It will be observed that the porous caps 14 and 15 provide a chamber having outer and inner coaxial spaced apart cylindrical porous walls land that the conduit 1'6 leads into the space between said cylindrical walls.

The bottom of the block 25 is recessed as slhown at 30 and a reference detector means 31, shown as a iilament or hot wire type, is sealed in the recess 30. The terminals of detector wire 31 are shown at 32 and 33.

Although certain specific embodiments of the invention have been particularly shown and described it will be understood that further modifications may be made without departing from the spirit and scope of the invention as expressed in the following claims.

I claim:

1. A gas detector comprising a body member having a detector means mounted thereon, a porous cap on said body member and forming therewith a chamber enclosing said detector means and providing for entry of a gas by diffusion through said cap into said chamber, a second porous cap on the body member surrounding and enclosing the first named porous cap in spaced relation thereto and a conduit in the body member and leading to the space between said porous caps, thereby providing for the introduction of known gases into said space for the purpose of checking the detector.

2. A gas detector comprising a body member having a chamber, detector means monuted said chamber, and a porous cap surrounding and covering said means providing for entry of a sample gasl by diffusion into said chamber, and a conduit in said` body member and leading into said chamber and having a porous element therein providing for the introduction- 4of another gas conduit and said detector means providing for the introduction of a known gas through said conduit and by diffusion through said second porous cap into contact with said detector means.

4. A gas detector comprising `a body member having a chamber having spaced apart outer and inner porous walls providing for entry of an external ambient sample gas by diifusion through both of said walls, detector means mounted inside said inner Wall, and means including a conduit in the body member opening into the space between said Walls for introducing a known gas into the space between said walls t0 eliminate the external sample and apply a known gas to s-aid detector means by diffusion through said inner wall.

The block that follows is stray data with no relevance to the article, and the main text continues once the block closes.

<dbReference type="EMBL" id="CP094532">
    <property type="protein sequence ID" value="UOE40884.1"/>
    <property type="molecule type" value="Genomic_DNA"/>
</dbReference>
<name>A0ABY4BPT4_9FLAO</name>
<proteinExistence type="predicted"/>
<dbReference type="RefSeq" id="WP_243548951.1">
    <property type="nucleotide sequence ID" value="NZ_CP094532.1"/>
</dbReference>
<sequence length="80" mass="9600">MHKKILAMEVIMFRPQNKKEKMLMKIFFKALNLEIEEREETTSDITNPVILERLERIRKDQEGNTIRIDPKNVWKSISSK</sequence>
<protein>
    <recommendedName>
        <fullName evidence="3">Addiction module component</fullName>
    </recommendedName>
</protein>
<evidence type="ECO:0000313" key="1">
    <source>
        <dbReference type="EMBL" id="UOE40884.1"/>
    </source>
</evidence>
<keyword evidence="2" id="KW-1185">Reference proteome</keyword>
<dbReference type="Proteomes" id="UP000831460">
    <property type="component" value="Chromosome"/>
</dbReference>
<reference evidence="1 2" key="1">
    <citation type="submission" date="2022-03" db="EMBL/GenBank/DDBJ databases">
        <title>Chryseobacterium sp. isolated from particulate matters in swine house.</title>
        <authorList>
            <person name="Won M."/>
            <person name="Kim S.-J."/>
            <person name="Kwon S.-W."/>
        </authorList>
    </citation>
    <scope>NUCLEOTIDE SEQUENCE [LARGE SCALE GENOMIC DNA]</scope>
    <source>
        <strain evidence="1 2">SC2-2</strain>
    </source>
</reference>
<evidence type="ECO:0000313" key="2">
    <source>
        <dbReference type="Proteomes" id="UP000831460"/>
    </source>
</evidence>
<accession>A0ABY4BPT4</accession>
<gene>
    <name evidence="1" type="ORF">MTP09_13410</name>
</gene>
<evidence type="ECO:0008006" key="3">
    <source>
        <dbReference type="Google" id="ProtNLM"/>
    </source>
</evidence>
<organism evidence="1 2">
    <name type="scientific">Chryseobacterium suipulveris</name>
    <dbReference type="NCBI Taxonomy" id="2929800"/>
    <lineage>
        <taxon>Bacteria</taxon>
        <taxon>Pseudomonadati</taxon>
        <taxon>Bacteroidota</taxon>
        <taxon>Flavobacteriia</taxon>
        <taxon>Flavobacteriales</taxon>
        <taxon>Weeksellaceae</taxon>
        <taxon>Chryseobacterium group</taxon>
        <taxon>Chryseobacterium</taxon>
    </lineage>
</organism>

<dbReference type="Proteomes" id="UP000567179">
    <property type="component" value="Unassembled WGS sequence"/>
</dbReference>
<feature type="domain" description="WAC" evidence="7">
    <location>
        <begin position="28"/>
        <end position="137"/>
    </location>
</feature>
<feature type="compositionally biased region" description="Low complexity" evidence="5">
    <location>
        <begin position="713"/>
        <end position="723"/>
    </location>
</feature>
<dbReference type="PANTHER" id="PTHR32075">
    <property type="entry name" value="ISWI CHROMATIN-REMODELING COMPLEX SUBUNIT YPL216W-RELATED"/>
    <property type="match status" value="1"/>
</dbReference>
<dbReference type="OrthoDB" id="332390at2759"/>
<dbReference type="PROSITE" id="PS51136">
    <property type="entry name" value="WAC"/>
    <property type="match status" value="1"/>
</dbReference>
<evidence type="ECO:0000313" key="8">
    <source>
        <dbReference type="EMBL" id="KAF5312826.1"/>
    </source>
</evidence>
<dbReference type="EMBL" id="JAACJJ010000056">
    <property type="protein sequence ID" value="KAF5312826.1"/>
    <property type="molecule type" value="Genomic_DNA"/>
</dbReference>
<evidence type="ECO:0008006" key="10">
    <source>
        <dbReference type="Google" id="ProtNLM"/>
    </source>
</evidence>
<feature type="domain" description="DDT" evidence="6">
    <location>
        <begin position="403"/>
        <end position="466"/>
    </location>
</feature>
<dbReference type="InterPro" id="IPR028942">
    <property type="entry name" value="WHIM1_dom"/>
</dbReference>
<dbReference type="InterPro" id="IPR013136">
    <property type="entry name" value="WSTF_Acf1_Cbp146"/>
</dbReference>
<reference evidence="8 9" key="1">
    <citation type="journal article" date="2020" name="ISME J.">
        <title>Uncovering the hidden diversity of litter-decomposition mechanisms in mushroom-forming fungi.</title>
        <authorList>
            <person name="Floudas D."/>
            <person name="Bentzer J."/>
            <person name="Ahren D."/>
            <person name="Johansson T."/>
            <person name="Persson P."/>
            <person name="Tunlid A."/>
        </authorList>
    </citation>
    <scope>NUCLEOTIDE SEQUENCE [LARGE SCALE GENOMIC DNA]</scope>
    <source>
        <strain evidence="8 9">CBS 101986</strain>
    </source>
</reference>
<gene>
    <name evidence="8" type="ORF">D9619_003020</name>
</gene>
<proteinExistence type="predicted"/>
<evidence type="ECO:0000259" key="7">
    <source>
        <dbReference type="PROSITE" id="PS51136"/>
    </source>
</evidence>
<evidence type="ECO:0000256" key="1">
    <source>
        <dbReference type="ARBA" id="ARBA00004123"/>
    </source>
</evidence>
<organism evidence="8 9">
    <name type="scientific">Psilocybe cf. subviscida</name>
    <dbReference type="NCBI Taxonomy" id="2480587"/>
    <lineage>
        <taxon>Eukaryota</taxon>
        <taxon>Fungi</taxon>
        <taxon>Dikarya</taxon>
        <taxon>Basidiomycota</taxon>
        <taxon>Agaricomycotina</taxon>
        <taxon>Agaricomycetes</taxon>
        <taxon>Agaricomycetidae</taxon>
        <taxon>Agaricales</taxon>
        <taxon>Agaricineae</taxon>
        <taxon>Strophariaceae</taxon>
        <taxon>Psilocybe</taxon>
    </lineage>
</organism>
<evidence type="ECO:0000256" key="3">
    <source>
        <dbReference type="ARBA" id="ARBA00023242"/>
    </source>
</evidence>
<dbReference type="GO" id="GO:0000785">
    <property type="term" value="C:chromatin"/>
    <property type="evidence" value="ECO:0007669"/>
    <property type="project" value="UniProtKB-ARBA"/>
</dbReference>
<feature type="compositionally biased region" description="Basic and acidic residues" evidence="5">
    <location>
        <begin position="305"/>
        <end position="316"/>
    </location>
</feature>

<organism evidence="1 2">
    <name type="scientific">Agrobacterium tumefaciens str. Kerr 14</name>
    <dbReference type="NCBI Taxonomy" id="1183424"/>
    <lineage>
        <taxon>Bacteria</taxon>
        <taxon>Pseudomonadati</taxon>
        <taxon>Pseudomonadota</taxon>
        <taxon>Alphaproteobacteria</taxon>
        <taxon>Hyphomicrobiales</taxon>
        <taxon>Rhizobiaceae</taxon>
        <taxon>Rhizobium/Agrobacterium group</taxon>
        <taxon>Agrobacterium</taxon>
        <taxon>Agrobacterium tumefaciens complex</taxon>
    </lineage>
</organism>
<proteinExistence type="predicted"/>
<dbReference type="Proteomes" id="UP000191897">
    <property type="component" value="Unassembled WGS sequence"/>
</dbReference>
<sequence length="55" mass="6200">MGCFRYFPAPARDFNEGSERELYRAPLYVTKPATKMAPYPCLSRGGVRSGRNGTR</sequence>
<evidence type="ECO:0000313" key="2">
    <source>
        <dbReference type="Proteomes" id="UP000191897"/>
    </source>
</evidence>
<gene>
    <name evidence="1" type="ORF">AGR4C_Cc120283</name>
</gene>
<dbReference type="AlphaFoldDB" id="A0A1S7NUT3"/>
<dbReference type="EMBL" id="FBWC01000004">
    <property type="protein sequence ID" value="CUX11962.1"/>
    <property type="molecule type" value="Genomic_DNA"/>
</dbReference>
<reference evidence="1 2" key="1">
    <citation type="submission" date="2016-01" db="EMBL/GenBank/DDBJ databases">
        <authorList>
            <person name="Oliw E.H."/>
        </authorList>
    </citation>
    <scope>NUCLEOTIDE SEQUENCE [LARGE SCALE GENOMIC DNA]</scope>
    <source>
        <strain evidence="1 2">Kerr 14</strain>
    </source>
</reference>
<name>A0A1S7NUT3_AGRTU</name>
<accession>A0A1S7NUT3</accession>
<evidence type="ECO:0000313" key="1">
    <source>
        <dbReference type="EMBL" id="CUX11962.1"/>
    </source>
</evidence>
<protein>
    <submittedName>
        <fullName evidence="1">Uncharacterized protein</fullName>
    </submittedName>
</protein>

10 C. I. MCCLELLAND, Assistant Examiner.

U.S. Cl. X.R.

Patent Citations
Cited PatentFiling datePublication dateApplicantTitle
US1979976 *May 12, 1932Nov 6, 1934Gen ElectricGas detector
US2652315 *Feb 8, 1951Sep 15, 1953Bailey Meter CoGas analyzing devices
US2781506 *Jan 14, 1955Feb 12, 1957William B HarrisonFlammable vapor detectors
US2882719 *Jan 6, 1955Apr 21, 1959Beckman Instruments IncApparatus for fluid analysis
Referenced by
Citing PatentFiling datePublication dateApplicantTitle
US3522010 *Jan 10, 1968Jul 28, 1970Erdco Eng CorpCombustible gas detector sampling head
US3771960 *Jul 28, 1971Nov 13, 1973Ambac IndGas analyzer
US3920399 *Dec 11, 1973Nov 18, 1975Meyer Georg MichaelProcess and apparatus for the start-up of an installation for the production of inert gases
US3961900 *Aug 1, 1975Jun 8, 1976Catalytic Pollution Controls, Inc.Combustible vapor detector
US4063897 *Jun 7, 1976Dec 20, 1977Toyota Jidosha Kogyo Kabushiki KaishaSolid electrolyte type air-fuel ratio detector
US4352099 *Mar 10, 1980Sep 28, 1982Cerberus AgGas sensing unit for use in environment comprising explosive gases
US4565086 *Jan 20, 1984Jan 21, 1986Baker Drilling Equipment CompanyMethod and apparatus for detecting entrained gases in fluids
US4590789 *Aug 31, 1984May 27, 1986Kunze Manfred CRemote calibrator
US4663958 *Feb 6, 1986May 12, 1987Dragerwerk AktiengesellschaftMethod for sensitizing and stabilizing the operating condition of a semiconductor gas sensor and a semiconductor gas sensor device therefor
US4784342 *May 20, 1987Nov 15, 1988Neumunstersche Maschinen- und Apparatebau GmbHDevice for simultaneous spooling a plurality of threads
US4870855 *Dec 22, 1987Oct 3, 1989Delphian CorporationGas sensor protection devices and assemblies
US5070721 *Nov 26, 1990Dec 10, 1991City Technology Ltd.Flammable gas detection
CN102967627A *Oct 19, 2012Mar 13, 2013中国船舶重工集团公司第七一八研究所Catalytic hydrogen sensor
CN102967627B *Oct 19, 2012Dec 3, 2014中国船舶重工集团公司第七一八研究所Catalytic hydrogen sensor
WO1987001453A1 *Sep 4, 1986Mar 12, 1987Sonoxco, Inc.In-stream gas sensor
U.S. Classification73/31.7, 422/94, 73/1.4
International ClassificationG01N27/16, G01N27/14, G01N33/00
Cooperative ClassificationG01N33/0009, G01N27/16
European ClassificationG01N27/16, G01N33/00D2
Legal Events
Jun 30, 1981ASAssignment
Free format text: CHANGE OF NAME;ASSIGNOR:A-T-O INC.;REEL/FRAME:003866/0442
Effective date: 19810623